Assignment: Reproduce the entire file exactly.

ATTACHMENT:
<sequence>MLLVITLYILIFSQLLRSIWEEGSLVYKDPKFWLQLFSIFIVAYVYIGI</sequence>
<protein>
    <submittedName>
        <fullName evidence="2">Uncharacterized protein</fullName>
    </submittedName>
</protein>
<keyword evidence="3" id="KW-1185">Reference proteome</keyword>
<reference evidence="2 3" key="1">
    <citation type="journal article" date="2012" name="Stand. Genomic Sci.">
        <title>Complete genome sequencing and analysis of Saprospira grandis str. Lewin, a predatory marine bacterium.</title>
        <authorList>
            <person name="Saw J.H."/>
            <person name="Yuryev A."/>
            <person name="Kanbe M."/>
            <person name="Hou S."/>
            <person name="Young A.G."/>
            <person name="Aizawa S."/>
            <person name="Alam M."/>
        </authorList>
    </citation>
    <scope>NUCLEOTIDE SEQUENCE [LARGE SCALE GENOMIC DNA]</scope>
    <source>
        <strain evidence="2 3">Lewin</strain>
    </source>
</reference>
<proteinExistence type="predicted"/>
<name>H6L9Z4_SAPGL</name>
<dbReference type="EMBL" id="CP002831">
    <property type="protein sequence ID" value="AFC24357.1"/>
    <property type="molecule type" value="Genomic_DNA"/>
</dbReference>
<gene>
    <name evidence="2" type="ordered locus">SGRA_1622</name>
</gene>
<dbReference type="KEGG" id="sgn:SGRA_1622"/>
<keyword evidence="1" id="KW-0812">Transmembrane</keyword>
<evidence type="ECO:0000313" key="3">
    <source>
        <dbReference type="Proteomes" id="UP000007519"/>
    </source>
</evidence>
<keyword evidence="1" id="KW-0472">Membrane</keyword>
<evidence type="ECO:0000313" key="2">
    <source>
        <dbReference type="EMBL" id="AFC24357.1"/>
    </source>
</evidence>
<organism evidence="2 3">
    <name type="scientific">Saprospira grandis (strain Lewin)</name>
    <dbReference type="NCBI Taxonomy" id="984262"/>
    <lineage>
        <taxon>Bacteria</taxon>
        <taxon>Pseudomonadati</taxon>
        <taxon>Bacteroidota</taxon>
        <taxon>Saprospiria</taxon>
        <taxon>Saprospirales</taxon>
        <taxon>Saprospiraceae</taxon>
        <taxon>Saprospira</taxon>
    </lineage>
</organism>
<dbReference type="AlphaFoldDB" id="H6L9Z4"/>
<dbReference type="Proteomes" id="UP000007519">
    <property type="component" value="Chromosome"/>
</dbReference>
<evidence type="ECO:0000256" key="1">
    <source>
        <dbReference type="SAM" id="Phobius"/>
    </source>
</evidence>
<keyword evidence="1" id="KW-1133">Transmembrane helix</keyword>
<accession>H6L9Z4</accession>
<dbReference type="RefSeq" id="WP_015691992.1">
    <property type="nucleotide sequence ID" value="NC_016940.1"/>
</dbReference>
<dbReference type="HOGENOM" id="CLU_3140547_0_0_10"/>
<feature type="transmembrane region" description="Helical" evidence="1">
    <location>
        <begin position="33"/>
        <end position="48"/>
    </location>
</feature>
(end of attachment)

<sequence>MLLVITLYILIFSQLLRSIWEEGSLVYKDPKFWLQLFSIFIVAYVYIGI</sequence>
<protein>
    <submittedName>
        <fullName evidence="2">Uncharacterized protein</fullName>
    </submittedName>
</protein>
<keyword evidence="3" id="KW-1185">Reference proteome</keyword>
<reference evidence="2 3" key="1">
    <citation type="journal article" date="2012" name="Stand. Genomic Sci.">
        <title>Complete genome sequencing and analysis of Saprospira grandis str. Lewin, a predatory marine bacterium.</title>
        <authorList>
            <person name="Saw J.H."/>
            <person name="Yuryev A."/>
            <person name="Kanbe M."/>
            <person name="Hou S."/>
            <person name="Young A.G."/>
            <person name="Aizawa S."/>
            <person name="Alam M."/>
        </authorList>
    </citation>
    <scope>NUCLEOTIDE SEQUENCE [LARGE SCALE GENOMIC DNA]</scope>
    <source>
        <strain evidence="2 3">Lewin</strain>
    </source>
</reference>
<proteinExistence type="predicted"/>
<name>H6L9Z4_SAPGL</name>
<dbReference type="EMBL" id="CP002831">
    <property type="protein sequence ID" value="AFC24357.1"/>
    <property type="molecule type" value="Genomic_DNA"/>
</dbReference>
<gene>
    <name evidence="2" type="ordered locus">SGRA_1622</name>
</gene>
<dbReference type="KEGG" id="sgn:SGRA_1622"/>
<keyword evidence="1" id="KW-0812">Transmembrane</keyword>
<evidence type="ECO:0000313" key="3">
    <source>
        <dbReference type="Proteomes" id="UP000007519"/>
    </source>
</evidence>
<keyword evidence="1" id="KW-0472">Membrane</keyword>
<evidence type="ECO:0000313" key="2">
    <source>
        <dbReference type="EMBL" id="AFC24357.1"/>
    </source>
</evidence>
<organism evidence="2 3">
    <name type="scientific">Saprospira grandis (strain Lewin)</name>
    <dbReference type="NCBI Taxonomy" id="984262"/>
    <lineage>
        <taxon>Bacteria</taxon>
        <taxon>Pseudomonadati</taxon>
        <taxon>Bacteroidota</taxon>
        <taxon>Saprospiria</taxon>
        <taxon>Saprospirales</taxon>
        <taxon>Saprospiraceae</taxon>
        <taxon>Saprospira</taxon>
    </lineage>
</organism>
<dbReference type="AlphaFoldDB" id="H6L9Z4"/>
<dbReference type="Proteomes" id="UP000007519">
    <property type="component" value="Chromosome"/>
</dbReference>
<evidence type="ECO:0000256" key="1">
    <source>
        <dbReference type="SAM" id="Phobius"/>
    </source>
</evidence>
<keyword evidence="1" id="KW-1133">Transmembrane helix</keyword>
<accession>H6L9Z4</accession>
<dbReference type="RefSeq" id="WP_015691992.1">
    <property type="nucleotide sequence ID" value="NC_016940.1"/>
</dbReference>
<dbReference type="HOGENOM" id="CLU_3140547_0_0_10"/>
<feature type="transmembrane region" description="Helical" evidence="1">
    <location>
        <begin position="33"/>
        <end position="48"/>
    </location>
</feature>